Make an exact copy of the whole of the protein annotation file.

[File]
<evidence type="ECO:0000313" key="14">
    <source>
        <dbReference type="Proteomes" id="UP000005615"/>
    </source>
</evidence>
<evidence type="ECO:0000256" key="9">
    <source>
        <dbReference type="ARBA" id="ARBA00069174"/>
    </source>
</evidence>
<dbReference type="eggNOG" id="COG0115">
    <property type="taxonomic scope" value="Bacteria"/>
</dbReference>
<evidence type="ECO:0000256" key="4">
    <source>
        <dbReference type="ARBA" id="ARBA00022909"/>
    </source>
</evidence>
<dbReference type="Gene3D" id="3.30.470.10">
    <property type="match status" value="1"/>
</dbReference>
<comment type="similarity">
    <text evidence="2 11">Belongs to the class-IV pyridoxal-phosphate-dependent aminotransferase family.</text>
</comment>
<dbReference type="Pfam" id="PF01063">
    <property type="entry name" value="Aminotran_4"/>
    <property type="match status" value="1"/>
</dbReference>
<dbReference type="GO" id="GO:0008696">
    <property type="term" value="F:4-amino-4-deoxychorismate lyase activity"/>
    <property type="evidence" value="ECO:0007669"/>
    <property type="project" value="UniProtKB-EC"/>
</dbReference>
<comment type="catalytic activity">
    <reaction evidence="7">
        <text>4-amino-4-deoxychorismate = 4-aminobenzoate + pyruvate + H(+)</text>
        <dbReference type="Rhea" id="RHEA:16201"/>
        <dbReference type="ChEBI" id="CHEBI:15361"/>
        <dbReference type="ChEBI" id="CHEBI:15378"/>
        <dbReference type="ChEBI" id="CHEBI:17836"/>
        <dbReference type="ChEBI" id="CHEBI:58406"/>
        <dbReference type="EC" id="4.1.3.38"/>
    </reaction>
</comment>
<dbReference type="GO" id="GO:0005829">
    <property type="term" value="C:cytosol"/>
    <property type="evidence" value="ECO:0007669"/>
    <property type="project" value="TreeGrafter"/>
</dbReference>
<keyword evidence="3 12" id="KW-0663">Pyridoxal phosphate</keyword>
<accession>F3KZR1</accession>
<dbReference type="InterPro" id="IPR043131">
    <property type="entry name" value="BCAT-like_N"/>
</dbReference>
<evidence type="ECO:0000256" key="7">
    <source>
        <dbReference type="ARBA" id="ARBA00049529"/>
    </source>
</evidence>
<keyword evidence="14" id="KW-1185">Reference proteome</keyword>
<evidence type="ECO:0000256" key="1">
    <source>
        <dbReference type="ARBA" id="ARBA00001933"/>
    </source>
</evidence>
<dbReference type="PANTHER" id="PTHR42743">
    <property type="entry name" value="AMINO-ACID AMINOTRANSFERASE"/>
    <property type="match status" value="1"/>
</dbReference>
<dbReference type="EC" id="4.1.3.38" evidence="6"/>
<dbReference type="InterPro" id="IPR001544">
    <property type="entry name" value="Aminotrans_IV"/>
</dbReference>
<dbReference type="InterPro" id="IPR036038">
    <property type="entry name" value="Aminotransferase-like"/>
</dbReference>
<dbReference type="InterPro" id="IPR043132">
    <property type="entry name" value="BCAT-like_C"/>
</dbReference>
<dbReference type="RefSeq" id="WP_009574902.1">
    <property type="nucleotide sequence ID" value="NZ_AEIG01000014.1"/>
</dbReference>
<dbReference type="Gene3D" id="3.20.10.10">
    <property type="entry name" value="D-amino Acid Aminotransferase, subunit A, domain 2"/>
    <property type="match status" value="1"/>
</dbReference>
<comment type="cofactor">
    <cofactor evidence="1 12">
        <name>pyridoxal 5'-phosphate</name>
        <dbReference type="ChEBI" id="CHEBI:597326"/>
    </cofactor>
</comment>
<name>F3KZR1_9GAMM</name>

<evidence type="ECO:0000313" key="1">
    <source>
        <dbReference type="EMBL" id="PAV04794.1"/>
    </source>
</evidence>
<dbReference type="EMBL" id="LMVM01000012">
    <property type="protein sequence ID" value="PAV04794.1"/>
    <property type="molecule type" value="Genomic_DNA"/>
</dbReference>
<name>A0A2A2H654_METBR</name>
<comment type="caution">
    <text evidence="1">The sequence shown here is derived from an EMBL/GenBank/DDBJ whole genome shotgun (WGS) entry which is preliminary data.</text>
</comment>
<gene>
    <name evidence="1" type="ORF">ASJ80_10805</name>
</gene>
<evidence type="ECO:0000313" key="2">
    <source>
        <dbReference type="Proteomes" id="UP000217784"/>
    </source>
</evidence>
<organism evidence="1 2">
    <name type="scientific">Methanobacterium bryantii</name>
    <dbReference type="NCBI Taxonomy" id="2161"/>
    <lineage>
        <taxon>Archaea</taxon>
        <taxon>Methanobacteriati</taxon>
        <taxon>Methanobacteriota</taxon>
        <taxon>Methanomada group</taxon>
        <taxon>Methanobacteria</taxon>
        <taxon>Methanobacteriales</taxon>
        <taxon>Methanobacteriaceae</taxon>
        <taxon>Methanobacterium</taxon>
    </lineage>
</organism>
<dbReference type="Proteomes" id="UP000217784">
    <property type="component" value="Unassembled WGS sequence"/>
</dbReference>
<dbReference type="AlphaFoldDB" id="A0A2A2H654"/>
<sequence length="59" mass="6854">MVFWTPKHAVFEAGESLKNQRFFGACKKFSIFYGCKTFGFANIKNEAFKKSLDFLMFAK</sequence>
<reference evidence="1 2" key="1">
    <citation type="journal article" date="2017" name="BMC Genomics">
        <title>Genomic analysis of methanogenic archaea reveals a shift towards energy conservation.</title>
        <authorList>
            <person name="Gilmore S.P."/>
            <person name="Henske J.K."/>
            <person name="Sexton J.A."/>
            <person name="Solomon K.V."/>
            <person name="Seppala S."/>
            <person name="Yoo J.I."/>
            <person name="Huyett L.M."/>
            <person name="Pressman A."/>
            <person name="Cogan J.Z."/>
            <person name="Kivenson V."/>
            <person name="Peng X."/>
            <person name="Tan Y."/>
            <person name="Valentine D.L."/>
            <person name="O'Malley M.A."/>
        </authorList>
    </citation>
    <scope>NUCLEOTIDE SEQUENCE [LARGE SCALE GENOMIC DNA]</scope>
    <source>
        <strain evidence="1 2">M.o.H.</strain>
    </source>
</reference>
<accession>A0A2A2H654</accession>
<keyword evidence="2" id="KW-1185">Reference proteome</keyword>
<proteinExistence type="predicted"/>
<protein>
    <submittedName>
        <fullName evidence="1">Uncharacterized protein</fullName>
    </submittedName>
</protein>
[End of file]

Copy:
<evidence type="ECO:0000313" key="14">
    <source>
        <dbReference type="Proteomes" id="UP000005615"/>
    </source>
</evidence>
<evidence type="ECO:0000256" key="9">
    <source>
        <dbReference type="ARBA" id="ARBA00069174"/>
    </source>
</evidence>
<dbReference type="eggNOG" id="COG0115">
    <property type="taxonomic scope" value="Bacteria"/>
</dbReference>
<evidence type="ECO:0000256" key="4">
    <source>
        <dbReference type="ARBA" id="ARBA00022909"/>
    </source>
</evidence>
<dbReference type="Gene3D" id="3.30.470.10">
    <property type="match status" value="1"/>
</dbReference>
<comment type="similarity">
    <text evidence="2 11">Belongs to the class-IV pyridoxal-phosphate-dependent aminotransferase family.</text>
</comment>
<dbReference type="Pfam" id="PF01063">
    <property type="entry name" value="Aminotran_4"/>
    <property type="match status" value="1"/>
</dbReference>
<dbReference type="GO" id="GO:0008696">
    <property type="term" value="F:4-amino-4-deoxychorismate lyase activity"/>
    <property type="evidence" value="ECO:0007669"/>
    <property type="project" value="UniProtKB-EC"/>
</dbReference>
<comment type="catalytic activity">
    <reaction evidence="7">
        <text>4-amino-4-deoxychorismate = 4-aminobenzoate + pyruvate + H(+)</text>
        <dbReference type="Rhea" id="RHEA:16201"/>
        <dbReference type="ChEBI" id="CHEBI:15361"/>
        <dbReference type="ChEBI" id="CHEBI:15378"/>
        <dbReference type="ChEBI" id="CHEBI:17836"/>
        <dbReference type="ChEBI" id="CHEBI:58406"/>
        <dbReference type="EC" id="4.1.3.38"/>
    </reaction>
</comment>
<dbReference type="GO" id="GO:0005829">
    <property type="term" value="C:cytosol"/>
    <property type="evidence" value="ECO:0007669"/>
    <property type="project" value="TreeGrafter"/>
</dbReference>
<keyword evidence="3 12" id="KW-0663">Pyridoxal phosphate</keyword>
<accession>F3KZR1</accession>
<dbReference type="InterPro" id="IPR043131">
    <property type="entry name" value="BCAT-like_N"/>
</dbReference>
<evidence type="ECO:0000256" key="7">
    <source>
        <dbReference type="ARBA" id="ARBA00049529"/>
    </source>
</evidence>
<keyword evidence="14" id="KW-1185">Reference proteome</keyword>
<evidence type="ECO:0000256" key="1">
    <source>
        <dbReference type="ARBA" id="ARBA00001933"/>
    </source>
</evidence>
<dbReference type="PANTHER" id="PTHR42743">
    <property type="entry name" value="AMINO-ACID AMINOTRANSFERASE"/>
    <property type="match status" value="1"/>
</dbReference>
<dbReference type="EC" id="4.1.3.38" evidence="6"/>
<dbReference type="InterPro" id="IPR001544">
    <property type="entry name" value="Aminotrans_IV"/>
</dbReference>
<dbReference type="InterPro" id="IPR036038">
    <property type="entry name" value="Aminotransferase-like"/>
</dbReference>
<dbReference type="InterPro" id="IPR043132">
    <property type="entry name" value="BCAT-like_C"/>
</dbReference>
<dbReference type="RefSeq" id="WP_009574902.1">
    <property type="nucleotide sequence ID" value="NZ_AEIG01000014.1"/>
</dbReference>
<dbReference type="Gene3D" id="3.20.10.10">
    <property type="entry name" value="D-amino Acid Aminotransferase, subunit A, domain 2"/>
    <property type="match status" value="1"/>
</dbReference>
<comment type="cofactor">
    <cofactor evidence="1 12">
        <name>pyridoxal 5'-phosphate</name>
        <dbReference type="ChEBI" id="CHEBI:597326"/>
    </cofactor>
</comment>
<name>F3KZR1_9GAMM</name>

<evidence type="ECO:0000313" key="1">
    <source>
        <dbReference type="EMBL" id="PAV04794.1"/>
    </source>
</evidence>
<dbReference type="EMBL" id="LMVM01000012">
    <property type="protein sequence ID" value="PAV04794.1"/>
    <property type="molecule type" value="Genomic_DNA"/>
</dbReference>
<name>A0A2A2H654_METBR</name>
<comment type="caution">
    <text evidence="1">The sequence shown here is derived from an EMBL/GenBank/DDBJ whole genome shotgun (WGS) entry which is preliminary data.</text>
</comment>
<gene>
    <name evidence="1" type="ORF">ASJ80_10805</name>
</gene>
<evidence type="ECO:0000313" key="2">
    <source>
        <dbReference type="Proteomes" id="UP000217784"/>
    </source>
</evidence>
<organism evidence="1 2">
    <name type="scientific">Methanobacterium bryantii</name>
    <dbReference type="NCBI Taxonomy" id="2161"/>
    <lineage>
        <taxon>Archaea</taxon>
        <taxon>Methanobacteriati</taxon>
        <taxon>Methanobacteriota</taxon>
        <taxon>Methanomada group</taxon>
        <taxon>Methanobacteria</taxon>
        <taxon>Methanobacteriales</taxon>
        <taxon>Methanobacteriaceae</taxon>
        <taxon>Methanobacterium</taxon>
    </lineage>
</organism>
<dbReference type="Proteomes" id="UP000217784">
    <property type="component" value="Unassembled WGS sequence"/>
</dbReference>
<dbReference type="AlphaFoldDB" id="A0A2A2H654"/>
<sequence length="59" mass="6854">MVFWTPKHAVFEAGESLKNQRFFGACKKFSIFYGCKTFGFANIKNEAFKKSLDFLMFAK</sequence>
<reference evidence="1 2" key="1">
    <citation type="journal article" date="2017" name="BMC Genomics">
        <title>Genomic analysis of methanogenic archaea reveals a shift towards energy conservation.</title>
        <authorList>
            <person name="Gilmore S.P."/>
            <person name="Henske J.K."/>
            <person name="Sexton J.A."/>
            <person name="Solomon K.V."/>
            <person name="Seppala S."/>
            <person name="Yoo J.I."/>
            <person name="Huyett L.M."/>
            <person name="Pressman A."/>
            <person name="Cogan J.Z."/>
            <person name="Kivenson V."/>
            <person name="Peng X."/>
            <person name="Tan Y."/>
            <person name="Valentine D.L."/>
            <person name="O'Malley M.A."/>
        </authorList>
    </citation>
    <scope>NUCLEOTIDE SEQUENCE [LARGE SCALE GENOMIC DNA]</scope>
    <source>
        <strain evidence="1 2">M.o.H.</strain>
    </source>
</reference>
<accession>A0A2A2H654</accession>
<keyword evidence="2" id="KW-1185">Reference proteome</keyword>
<proteinExistence type="predicted"/>
<protein>
    <submittedName>
        <fullName evidence="1">Uncharacterized protein</fullName>
    </submittedName>
</protein>